The federal government ships a considerable number of packages each year, primarily using FedEx and UPS. In fiscal year 2012, federal agencies spent almost $337 million on shipping services through General Services Administration (GSA) contracts. The U.S. Postal Service earned only $4.8 million of that revenue, or less than 2 percent, a recent Office of Inspector General audit report found.
The Postal Service faces several challenges to growing its share of this market. Unlike its competitors, the Postal Service cannot offer necessary discounts to penetrate a market, attract new customers, or match competitors’ prices. In addition, the Postal Service’s lack of a guaranteed 2-day or 3-day express delivery product prevented it from qualifying for one of the GSA’s most lucrative contracts. Priority Mail regularly meets 2-day and 3-day delivery performance (90 percent of the time), but it did not qualify because it does not include a delivery guarantee.
As a late entrant to the GSA market, the Postal Service is at a distinct disadvantage. FedEx and UPS have been vendors since 2001, nearly 8 years longer than the Postal Service, and they have built solid relationships with the federal agencies. The OIG audit report noted that many federal agencies are reluctant to leave these long-term relationships and switch to the Postal Service. Further, the Postal Service does not always accept the payment methods desired by customers, forcing federal agencies that ship with the Postal Service via a GSA contract to use one of its four payment methods. Its competitors accept multiple payment methods, such as electronic billing data files.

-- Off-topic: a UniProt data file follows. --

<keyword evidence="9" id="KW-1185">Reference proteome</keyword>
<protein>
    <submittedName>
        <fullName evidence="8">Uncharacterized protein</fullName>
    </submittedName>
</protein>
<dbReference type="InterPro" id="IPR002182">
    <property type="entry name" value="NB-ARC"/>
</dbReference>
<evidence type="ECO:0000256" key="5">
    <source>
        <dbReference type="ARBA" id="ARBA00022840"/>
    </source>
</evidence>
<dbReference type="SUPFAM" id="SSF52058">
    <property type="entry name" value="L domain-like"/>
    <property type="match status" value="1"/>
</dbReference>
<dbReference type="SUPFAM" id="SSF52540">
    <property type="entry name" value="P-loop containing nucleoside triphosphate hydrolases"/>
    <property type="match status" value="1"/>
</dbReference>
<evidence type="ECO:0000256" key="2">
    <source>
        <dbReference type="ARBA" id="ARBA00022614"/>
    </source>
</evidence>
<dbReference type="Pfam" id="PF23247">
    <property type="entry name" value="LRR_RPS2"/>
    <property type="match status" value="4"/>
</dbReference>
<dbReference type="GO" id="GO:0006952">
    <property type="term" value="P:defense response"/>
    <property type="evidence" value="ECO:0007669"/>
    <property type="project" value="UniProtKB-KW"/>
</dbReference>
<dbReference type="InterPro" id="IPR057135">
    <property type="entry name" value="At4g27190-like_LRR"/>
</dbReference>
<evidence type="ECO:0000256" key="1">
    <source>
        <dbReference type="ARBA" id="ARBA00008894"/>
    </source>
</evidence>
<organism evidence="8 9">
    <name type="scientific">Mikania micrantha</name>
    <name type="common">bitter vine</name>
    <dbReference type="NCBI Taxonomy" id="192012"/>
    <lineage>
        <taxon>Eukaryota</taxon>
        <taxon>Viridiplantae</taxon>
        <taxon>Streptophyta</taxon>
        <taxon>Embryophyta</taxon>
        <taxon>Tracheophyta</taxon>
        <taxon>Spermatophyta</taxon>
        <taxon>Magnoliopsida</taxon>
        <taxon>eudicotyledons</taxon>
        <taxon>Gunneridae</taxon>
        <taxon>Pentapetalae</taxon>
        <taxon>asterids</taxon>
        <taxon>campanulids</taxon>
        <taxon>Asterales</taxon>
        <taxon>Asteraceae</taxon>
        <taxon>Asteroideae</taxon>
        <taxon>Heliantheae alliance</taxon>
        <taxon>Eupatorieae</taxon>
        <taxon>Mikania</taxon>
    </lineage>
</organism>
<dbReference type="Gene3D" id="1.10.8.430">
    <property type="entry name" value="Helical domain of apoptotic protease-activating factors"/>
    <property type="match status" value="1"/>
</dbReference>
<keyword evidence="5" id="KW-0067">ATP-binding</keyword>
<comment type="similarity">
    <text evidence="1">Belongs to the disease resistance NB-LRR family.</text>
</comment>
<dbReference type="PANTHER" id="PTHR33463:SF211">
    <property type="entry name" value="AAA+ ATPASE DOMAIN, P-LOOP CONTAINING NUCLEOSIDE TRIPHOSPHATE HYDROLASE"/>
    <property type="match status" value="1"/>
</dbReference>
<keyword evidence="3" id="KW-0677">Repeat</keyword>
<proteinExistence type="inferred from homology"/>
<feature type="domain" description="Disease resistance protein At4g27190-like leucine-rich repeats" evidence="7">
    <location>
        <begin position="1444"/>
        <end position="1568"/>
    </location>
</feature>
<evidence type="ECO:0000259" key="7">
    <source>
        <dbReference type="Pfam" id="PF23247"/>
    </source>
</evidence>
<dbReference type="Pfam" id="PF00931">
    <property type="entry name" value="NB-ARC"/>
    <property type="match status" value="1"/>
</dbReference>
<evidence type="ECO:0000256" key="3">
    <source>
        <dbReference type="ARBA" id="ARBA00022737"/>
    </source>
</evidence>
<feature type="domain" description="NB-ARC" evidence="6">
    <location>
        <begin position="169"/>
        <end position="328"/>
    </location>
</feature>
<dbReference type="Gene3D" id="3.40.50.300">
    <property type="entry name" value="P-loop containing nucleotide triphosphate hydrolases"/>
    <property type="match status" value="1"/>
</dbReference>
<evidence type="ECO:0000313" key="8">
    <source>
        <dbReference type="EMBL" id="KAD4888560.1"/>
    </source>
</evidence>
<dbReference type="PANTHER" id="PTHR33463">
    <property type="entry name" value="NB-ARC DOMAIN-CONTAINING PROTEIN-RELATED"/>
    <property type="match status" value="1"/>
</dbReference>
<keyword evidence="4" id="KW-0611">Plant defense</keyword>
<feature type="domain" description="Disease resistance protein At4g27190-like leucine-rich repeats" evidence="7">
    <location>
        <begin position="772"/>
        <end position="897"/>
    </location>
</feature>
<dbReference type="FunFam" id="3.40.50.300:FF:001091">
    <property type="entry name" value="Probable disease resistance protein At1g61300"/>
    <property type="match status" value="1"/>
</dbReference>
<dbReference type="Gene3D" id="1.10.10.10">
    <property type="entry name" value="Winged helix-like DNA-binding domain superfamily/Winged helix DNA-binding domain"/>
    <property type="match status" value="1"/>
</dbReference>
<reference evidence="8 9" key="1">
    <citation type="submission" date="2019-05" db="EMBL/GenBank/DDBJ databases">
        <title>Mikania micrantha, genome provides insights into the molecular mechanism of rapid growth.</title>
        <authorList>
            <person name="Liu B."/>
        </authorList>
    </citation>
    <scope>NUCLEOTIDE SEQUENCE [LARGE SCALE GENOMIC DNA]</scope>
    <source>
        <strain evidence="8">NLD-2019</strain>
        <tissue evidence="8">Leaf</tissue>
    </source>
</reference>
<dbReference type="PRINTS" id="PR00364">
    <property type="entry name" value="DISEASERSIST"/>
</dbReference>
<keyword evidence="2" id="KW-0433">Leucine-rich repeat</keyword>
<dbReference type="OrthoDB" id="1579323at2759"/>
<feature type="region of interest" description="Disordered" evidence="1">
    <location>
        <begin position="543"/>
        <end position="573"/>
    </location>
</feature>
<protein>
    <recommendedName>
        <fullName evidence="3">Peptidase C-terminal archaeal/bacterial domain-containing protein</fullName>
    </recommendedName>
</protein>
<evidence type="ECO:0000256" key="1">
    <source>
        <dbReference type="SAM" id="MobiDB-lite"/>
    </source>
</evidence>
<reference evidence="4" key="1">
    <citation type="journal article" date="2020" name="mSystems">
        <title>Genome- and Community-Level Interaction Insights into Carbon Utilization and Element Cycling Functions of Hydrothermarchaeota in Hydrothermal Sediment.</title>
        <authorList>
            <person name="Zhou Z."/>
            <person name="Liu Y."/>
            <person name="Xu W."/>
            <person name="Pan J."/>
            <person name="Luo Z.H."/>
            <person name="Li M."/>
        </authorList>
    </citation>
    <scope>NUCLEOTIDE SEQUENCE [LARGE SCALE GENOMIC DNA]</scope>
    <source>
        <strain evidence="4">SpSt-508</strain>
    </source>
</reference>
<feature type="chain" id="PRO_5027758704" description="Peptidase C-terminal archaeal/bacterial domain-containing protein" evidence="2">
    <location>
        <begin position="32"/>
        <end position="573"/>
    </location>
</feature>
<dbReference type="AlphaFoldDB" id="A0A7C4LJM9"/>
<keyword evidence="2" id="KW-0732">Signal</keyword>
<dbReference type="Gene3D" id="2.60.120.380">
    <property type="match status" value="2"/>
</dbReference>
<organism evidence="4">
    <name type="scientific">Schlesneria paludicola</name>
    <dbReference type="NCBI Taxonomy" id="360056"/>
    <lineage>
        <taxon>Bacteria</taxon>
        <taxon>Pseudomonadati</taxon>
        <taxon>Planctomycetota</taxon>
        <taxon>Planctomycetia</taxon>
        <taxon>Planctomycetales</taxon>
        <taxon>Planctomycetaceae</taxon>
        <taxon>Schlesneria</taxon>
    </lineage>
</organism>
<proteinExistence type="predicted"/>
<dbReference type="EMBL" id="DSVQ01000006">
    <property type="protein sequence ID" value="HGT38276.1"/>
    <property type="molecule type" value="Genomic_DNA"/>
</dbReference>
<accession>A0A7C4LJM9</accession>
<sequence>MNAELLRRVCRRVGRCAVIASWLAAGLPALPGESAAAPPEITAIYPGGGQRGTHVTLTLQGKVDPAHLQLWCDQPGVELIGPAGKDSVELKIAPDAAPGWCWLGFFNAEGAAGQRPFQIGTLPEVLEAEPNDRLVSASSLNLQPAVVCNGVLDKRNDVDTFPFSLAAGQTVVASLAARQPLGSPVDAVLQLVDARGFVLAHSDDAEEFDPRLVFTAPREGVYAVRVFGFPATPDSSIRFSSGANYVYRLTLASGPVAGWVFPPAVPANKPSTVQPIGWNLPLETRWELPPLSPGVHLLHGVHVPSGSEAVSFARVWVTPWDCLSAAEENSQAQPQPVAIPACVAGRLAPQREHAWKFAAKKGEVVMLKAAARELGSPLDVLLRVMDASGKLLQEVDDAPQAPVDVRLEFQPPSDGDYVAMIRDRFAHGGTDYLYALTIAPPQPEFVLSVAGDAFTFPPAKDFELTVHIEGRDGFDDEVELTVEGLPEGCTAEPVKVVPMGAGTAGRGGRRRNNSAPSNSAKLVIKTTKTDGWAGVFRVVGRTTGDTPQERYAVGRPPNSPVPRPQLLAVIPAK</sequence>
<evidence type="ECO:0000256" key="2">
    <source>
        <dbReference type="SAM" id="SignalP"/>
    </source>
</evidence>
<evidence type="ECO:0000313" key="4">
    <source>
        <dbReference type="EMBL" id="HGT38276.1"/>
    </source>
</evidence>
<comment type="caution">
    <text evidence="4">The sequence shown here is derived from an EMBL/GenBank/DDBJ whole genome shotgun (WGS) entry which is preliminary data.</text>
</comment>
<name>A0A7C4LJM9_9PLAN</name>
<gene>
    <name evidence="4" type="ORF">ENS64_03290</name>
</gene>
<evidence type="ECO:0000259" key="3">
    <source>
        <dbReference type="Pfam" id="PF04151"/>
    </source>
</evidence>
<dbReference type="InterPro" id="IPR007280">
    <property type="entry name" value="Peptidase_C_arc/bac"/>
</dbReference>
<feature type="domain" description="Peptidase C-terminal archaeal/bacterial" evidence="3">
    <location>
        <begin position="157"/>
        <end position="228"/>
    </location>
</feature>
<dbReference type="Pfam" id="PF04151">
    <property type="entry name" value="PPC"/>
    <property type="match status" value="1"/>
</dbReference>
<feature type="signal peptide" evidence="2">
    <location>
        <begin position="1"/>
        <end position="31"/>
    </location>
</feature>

At least one federal agency had specific requirements that disqualified the Postal Service from participating. The audit found that the U.S. Department of Defense (DoD) provides preferential treatment to those shippers that have their own aircraft and participate in the Civil Reserve Air Fleet (CRAF) program. Because the Postal Service does not own aircraft, it is prohibited from competing for DoD business allocated to CRAF participants, even when demonstrating lower prices.
The OIG audit concluded that the Postal Service could capture a larger share of the federal shipping market if it could overcome these challenges. We would like to hear your ideas. What are some ways the Postal Service might be able to increase its shipping sales to federal agencies? How best might the Postal Service overcome some of the considerable challenges noted in the audit report?